Catalytic dehydrogenation of hydrocarbons
United States Patent 2424636

The present invention relates to reactions involving catalytic conversion of aliphatic and allcyclic hydrocarbons; and more particularly to a method for the production of cyclic hydrocarbons from hydrocarbons containing straight chains of at least six carbon atoms by dehydrogenation reactions....

Smith Jr., John O.
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C07C5/32; C07C5/41
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The present invention relates to reactions involving catalytic conversion of aliphatic and allcyclic hydrocarbons; and more particularly to a method for the production of cyclic hydrocarbons from hydrocarbons containing straight chains of at least six carbon atoms by dehydrogenation reactions. The invention has special application in the dehydrogenation of naphthenes and the dehydrogenation and cyclization of straight chain paraffins to produce aromatics.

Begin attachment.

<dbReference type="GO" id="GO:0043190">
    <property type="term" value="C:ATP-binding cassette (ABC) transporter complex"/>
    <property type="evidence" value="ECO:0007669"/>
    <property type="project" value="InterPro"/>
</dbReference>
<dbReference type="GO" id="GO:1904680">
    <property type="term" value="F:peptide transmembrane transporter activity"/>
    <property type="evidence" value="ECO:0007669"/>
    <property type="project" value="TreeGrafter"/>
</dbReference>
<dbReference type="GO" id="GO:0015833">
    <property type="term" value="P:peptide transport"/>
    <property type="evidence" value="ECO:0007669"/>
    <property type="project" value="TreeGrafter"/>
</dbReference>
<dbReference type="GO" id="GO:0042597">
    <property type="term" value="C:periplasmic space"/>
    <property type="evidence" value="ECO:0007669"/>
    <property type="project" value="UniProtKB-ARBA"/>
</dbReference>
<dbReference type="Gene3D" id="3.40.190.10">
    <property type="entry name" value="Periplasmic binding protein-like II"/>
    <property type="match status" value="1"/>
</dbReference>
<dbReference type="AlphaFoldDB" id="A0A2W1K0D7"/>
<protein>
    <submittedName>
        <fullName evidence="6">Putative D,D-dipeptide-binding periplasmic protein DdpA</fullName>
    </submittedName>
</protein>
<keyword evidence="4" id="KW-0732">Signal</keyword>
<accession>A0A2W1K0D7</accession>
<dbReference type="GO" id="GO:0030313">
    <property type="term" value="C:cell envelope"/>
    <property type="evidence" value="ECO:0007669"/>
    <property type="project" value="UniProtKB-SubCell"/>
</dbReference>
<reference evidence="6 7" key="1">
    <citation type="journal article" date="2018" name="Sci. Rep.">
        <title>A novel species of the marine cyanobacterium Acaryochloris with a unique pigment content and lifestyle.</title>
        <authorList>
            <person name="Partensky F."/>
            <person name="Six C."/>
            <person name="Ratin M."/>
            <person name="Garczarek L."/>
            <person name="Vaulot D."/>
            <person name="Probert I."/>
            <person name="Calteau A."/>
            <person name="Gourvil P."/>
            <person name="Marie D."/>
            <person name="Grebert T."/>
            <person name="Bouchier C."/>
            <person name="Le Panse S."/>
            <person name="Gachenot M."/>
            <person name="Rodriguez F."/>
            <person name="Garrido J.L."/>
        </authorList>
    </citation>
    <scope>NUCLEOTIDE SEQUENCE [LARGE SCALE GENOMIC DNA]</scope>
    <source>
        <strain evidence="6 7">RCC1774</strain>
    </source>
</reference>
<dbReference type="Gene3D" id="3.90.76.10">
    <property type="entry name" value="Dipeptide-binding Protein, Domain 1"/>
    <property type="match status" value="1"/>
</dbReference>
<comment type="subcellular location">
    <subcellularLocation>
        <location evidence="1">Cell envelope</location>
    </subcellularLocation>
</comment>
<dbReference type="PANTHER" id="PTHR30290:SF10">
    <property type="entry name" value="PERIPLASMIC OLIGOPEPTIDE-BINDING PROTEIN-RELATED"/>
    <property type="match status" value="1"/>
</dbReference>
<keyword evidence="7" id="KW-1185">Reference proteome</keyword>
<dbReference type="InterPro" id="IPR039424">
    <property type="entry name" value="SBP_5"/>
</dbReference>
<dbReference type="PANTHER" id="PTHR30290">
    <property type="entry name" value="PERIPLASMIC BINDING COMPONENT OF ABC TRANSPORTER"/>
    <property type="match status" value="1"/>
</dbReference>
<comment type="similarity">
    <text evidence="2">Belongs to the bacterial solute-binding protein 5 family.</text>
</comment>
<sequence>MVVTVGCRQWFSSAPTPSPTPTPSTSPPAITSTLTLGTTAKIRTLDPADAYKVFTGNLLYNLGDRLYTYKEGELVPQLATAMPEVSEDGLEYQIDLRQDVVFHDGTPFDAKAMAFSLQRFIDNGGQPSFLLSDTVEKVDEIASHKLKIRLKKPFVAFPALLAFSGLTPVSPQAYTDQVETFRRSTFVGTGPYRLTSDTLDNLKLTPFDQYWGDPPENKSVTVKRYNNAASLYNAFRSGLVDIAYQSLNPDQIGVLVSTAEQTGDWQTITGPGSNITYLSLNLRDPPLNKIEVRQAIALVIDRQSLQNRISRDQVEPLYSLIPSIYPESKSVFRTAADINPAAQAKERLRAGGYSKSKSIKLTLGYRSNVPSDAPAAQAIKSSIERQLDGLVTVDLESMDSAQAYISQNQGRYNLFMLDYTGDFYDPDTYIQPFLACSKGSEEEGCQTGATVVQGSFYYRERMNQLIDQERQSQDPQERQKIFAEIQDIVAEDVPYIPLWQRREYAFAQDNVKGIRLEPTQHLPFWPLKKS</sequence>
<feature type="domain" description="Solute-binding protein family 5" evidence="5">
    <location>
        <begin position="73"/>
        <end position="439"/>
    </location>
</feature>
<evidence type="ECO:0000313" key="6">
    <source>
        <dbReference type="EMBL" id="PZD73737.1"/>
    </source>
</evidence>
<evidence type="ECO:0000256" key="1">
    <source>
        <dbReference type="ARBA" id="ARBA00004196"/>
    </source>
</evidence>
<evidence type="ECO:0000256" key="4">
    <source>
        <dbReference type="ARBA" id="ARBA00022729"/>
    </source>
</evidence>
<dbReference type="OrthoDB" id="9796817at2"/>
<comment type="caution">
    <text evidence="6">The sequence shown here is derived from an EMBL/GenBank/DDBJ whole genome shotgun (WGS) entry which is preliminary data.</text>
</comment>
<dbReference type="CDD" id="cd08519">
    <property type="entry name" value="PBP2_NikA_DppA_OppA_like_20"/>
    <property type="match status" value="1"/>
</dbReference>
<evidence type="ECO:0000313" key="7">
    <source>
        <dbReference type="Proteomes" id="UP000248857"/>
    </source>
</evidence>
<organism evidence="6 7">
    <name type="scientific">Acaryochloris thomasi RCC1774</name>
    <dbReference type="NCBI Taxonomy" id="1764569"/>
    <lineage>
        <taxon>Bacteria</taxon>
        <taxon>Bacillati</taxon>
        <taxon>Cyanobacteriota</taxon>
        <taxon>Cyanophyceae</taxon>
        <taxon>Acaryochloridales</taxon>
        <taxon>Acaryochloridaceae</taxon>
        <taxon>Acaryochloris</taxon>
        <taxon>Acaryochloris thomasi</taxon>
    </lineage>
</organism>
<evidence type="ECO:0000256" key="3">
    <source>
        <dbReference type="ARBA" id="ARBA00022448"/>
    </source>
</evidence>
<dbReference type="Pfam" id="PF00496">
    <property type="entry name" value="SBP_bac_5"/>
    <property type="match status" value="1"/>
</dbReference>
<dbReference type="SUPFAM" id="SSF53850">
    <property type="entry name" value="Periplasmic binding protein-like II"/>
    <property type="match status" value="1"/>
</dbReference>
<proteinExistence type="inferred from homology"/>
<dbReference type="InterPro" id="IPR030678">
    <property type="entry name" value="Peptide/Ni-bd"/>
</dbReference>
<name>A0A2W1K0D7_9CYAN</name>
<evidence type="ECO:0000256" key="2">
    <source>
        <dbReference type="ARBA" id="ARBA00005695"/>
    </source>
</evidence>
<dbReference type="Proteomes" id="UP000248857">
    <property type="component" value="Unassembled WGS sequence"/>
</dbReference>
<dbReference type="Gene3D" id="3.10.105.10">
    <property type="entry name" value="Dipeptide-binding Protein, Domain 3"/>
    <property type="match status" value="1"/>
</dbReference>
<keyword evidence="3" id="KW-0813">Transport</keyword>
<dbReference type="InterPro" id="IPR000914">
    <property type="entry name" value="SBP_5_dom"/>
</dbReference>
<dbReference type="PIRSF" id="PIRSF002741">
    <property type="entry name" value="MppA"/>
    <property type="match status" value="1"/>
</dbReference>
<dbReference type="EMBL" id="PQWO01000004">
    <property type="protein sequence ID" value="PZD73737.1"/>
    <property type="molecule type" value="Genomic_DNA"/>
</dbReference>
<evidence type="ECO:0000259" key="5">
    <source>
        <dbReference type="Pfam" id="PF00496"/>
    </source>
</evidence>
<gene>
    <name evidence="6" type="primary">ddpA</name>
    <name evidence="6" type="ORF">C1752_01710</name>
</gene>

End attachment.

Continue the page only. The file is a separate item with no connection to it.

The method of this invention may be applied to hydrocarbon materials as pure compounds or to hydrocarbon mixtures. Also included in the invention is a catalyst composition effective for use in said methods and reactions.

It is known that certain hydrocarbons, particularly those occurring in gasoline fractions and other petroleum fractions, can be aromatized by reactions involving dehydrogenation. For example, hydrocarbons occurring in certain naphthas, such as cyclohexane and methyl cyclohexane, paraffins with straight chains of six or more carbon atoms, cyclopentanes with one or more carbon atoms in a side chain when treated in pure form or in mixtures under proper conditions may be aromatized with evolution of hydrogen gas. Aromatics are produced in various refining operations, particularly in cracking methods in which aliphatic hydrocarbons are subjected to intensive thermal cracking. However, the yields of aromatics resulting from such methods have been generally small and because of this and other difficulties resort has been made to aromatization reactions involving use of catalysts. In general the catalysts employed have been certain oxides of metals.